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Biden and Mo GOP on same page: Stimulus not meant for state tax cuts, refunds

This article first appeared in the St. Louis Beacon, June 8, 2009 - Vice President Joe Biden poured cold water Monday on the actions of various states, including Missouri, to use federal stimulus money to keep the flow of state services -- or state money -- to their residents.

In Missouri's case, Gov. Jay Nixon (who recently shared a Washington pro-stimulus roundtable with Biden) has used $250 million in federal stimulus money to cover tax refunds due to state taxpayers. Nixon budget officials have said he had no choice, because of the state and national economic problems. 
That money is on top of tens of millions in stimulus dollars that the Missouri Legislature has used to fund some ongoing state services or programs, while shifting the previously appropriated state general revenue for other services into a pot of as-yet unallocated funds.

Speaking in general, Biden told regional reporters in a conference call today that the federal stimulus help to the states "was not designed for the purpose of them doing nothing to hire more people,'' or to "cut their tax rates."

"This (stimulus aid) is designed to keep people from being hurt'' further by the recession, Biden continued.

The vice president added that he did understand that "states have taken a gigantic hit with this worldwide recession."

Biden's comments immediately were followed by an e-mail jab at Nixon from the Missouri Republican Party:

“Obviously, we are glad that the state has finally returned the money that rightfully belongs to the taxpayers,'' said state GOP executive director Lloyd Smith in a statement.

"But if Jay Nixon had done his job and properly managed the budget, we never would have gotten to the point of requiring a federal bailout to pay for tax refunds.

"Nixon has purposely avoided making tough decisions,'' Smith continued. "By refusing to tighten his belt or cut spending on things he couldn’t otherwise afford, Nixon must now spend $250 million in federal funds on tax refunds — money that should have gone towards job creation.”

The state GOP took note of a critical story Sunday in the Springfield News-Leader, in which several members of Missouri's congressional delegation raised concerns about Nixon's use of the stimulus money for refunds.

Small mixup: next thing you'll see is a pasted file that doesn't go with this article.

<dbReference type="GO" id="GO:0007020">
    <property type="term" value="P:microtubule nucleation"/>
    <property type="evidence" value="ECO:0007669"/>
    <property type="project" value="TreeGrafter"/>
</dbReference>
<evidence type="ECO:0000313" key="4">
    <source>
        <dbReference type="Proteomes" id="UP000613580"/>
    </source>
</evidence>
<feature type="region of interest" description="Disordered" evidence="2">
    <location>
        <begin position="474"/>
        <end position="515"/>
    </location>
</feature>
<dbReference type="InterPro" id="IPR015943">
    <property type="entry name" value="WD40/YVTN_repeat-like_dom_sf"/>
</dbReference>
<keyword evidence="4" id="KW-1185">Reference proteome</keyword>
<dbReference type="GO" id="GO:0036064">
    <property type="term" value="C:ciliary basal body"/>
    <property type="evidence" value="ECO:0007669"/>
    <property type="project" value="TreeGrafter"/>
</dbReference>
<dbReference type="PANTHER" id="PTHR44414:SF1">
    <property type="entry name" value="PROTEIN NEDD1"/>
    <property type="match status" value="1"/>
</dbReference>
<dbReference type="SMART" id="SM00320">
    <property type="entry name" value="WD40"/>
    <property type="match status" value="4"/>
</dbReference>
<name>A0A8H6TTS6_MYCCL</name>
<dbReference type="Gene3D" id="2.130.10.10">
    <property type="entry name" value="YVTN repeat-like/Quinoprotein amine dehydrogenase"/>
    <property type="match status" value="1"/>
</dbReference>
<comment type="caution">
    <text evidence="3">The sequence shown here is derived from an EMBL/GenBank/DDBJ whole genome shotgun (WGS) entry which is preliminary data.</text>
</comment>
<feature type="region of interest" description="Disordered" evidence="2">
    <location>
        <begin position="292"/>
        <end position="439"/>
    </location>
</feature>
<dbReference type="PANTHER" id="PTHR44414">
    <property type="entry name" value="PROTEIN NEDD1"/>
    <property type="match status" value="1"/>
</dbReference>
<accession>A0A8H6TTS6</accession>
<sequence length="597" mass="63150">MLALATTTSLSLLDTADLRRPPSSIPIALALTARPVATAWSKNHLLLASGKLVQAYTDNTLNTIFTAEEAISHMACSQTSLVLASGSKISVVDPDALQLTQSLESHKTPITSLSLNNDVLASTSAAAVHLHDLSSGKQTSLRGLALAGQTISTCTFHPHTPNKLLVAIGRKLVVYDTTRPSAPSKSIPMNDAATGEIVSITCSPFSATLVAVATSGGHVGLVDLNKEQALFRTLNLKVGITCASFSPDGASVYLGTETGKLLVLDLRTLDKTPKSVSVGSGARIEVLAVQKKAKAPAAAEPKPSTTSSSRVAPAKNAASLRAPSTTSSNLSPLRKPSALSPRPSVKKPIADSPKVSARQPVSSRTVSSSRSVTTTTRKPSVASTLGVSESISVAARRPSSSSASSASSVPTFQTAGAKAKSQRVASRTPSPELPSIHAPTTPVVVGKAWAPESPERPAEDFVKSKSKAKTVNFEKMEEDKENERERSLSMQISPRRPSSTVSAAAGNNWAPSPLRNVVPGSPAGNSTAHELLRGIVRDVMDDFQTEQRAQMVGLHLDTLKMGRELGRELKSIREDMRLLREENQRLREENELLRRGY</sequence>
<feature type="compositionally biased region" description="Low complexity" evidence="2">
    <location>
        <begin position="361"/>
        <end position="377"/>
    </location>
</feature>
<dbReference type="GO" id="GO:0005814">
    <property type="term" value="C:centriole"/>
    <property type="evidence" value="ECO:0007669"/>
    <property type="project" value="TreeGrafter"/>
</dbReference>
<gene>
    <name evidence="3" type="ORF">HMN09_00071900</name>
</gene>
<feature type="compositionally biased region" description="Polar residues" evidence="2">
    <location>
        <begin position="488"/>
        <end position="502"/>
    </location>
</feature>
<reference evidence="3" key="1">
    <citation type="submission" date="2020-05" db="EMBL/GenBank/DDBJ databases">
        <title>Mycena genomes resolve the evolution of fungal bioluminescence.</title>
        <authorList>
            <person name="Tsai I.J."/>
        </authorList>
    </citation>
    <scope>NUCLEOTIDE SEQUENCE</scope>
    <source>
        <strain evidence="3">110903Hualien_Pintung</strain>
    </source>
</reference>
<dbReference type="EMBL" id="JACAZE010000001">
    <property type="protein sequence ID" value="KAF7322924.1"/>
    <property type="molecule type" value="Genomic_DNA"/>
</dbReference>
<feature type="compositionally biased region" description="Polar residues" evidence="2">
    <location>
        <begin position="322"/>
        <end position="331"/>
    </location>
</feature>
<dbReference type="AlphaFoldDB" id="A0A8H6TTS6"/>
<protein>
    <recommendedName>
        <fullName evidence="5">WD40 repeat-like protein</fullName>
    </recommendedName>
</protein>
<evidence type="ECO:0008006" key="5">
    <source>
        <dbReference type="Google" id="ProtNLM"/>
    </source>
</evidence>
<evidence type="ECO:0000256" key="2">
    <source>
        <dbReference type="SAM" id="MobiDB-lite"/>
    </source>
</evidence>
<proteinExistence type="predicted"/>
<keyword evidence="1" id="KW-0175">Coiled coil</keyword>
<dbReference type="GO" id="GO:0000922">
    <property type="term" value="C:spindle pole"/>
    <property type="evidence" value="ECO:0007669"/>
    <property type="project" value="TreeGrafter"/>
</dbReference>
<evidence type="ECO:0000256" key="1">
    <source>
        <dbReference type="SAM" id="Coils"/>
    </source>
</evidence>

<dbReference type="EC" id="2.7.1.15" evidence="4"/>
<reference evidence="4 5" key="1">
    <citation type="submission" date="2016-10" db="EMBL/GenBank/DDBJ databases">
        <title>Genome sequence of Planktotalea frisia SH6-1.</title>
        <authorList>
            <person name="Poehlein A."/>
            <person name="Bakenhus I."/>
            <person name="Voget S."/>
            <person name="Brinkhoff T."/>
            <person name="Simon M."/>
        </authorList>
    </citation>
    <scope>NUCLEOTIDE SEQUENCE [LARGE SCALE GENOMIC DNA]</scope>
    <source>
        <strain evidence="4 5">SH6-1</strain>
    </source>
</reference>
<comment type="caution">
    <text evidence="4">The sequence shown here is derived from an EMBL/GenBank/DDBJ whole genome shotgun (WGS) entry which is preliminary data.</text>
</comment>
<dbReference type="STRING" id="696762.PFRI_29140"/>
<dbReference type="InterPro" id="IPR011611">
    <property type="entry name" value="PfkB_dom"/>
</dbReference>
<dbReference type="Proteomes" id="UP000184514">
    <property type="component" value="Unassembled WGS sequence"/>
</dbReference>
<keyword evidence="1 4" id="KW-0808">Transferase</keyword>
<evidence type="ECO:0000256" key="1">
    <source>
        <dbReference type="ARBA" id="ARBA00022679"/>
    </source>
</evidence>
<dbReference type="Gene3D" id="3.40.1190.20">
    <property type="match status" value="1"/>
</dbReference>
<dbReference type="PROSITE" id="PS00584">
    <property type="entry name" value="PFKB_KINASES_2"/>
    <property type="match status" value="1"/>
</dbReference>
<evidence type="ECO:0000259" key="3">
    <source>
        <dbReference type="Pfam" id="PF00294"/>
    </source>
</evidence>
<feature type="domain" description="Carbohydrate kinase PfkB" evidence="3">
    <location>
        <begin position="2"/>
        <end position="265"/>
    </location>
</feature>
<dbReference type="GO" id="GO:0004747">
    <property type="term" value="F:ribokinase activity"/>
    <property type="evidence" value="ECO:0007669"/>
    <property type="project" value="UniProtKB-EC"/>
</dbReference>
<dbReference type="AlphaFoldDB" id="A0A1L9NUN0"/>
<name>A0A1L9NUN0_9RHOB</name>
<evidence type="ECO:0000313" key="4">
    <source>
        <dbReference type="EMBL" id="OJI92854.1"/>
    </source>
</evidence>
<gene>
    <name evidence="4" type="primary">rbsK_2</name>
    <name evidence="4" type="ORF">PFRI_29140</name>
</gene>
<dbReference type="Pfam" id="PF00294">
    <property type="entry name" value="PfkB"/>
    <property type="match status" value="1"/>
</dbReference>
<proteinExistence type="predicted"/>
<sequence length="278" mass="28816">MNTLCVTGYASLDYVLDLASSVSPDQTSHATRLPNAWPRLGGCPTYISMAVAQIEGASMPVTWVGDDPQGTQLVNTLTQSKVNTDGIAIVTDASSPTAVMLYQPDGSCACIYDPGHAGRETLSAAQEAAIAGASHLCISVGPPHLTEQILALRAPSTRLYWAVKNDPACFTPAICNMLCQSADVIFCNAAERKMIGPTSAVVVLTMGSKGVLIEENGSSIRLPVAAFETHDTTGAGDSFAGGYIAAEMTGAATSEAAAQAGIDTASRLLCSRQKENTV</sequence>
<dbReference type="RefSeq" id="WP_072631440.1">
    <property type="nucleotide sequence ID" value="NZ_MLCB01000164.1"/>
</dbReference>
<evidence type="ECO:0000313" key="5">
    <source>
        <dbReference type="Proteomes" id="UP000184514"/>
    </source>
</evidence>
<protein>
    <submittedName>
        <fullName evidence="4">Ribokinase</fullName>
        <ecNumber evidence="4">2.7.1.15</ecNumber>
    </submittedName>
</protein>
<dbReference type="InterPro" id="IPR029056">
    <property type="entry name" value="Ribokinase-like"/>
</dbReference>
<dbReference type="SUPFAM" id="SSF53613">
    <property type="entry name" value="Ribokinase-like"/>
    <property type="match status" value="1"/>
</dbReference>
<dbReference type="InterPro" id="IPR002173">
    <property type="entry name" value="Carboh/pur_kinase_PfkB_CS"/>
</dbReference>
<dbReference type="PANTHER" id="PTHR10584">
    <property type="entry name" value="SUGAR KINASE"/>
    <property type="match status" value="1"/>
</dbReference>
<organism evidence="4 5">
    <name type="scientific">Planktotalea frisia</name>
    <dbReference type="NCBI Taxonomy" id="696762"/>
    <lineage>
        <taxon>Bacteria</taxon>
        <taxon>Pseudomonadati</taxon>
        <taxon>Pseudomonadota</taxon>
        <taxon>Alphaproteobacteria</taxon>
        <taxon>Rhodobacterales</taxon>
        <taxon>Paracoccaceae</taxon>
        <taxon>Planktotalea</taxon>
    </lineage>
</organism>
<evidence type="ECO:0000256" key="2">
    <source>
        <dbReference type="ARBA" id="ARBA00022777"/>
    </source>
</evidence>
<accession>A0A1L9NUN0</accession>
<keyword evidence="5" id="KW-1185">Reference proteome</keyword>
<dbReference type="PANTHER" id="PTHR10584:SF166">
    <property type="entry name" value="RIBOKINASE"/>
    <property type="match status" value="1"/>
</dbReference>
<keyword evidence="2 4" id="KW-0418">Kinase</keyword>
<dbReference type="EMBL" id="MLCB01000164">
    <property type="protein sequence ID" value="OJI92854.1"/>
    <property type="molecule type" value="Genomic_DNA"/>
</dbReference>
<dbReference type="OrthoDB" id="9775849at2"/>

However, Biden also emphasized during the hour-long call that the federal government has spent stimulus money on federal tax cuts, increased food assistance to the poor, expansion of Medicaid health-care coverage and expanded unemployment insurance. Some top state Republicans have opposed some of that spending, especially on Medicaid and unemployment insurance.

Biden also questioned why Republican governors in Texas and South Carolina have objected to taking the federal money. "I'm a bit of a loss as to the rationale,'' the vice president observed.

During the telephone news conference, Biden unveiled a new federal website -- www.whitehouse.gov/stimulus -- where the public can track stimulus spending. Although the information now available on the site is limited, Biden said that it soon should offer state-by-state and zip code-by-zip code tracking of the money.

Biden began the conference call by emphasizing the administration's message that it believes that the stimulus spending has saved at least 150,000 jobs and will provide 600,000 new jobs over the summer.

Among the projects singled out: Tom Carnahan's wind-mill farm near Jefferson City. Biden stopped by the operation during his visit to Missouri this spring.

Jo Mannies has been covering Missouri politics and government for almost four decades, much of that time as a reporter and columnist at the St. Louis Post-Dispatch. She was the first woman to cover St. Louis City Hall, was the newspaper’s second woman sportswriter in its history, and spent four years in the Post-Dispatch Washington Bureau. She joined the St. Louis Beacon in 2009. She has won several local, regional and national awards, and has covered every president since Jimmy Carter. She scared fellow first-graders in the late 1950s when she showed them how close Alaska was to Russia and met Richard M. Nixon when she was in high school. She graduated from Valparaiso University in northwest Indiana, and was the daughter of a high school basketball coach. She is married and has two grown children, both lawyers. She’s a history and movie buff, cultivates a massive flower garden, and bakes banana bread regularly for her colleagues.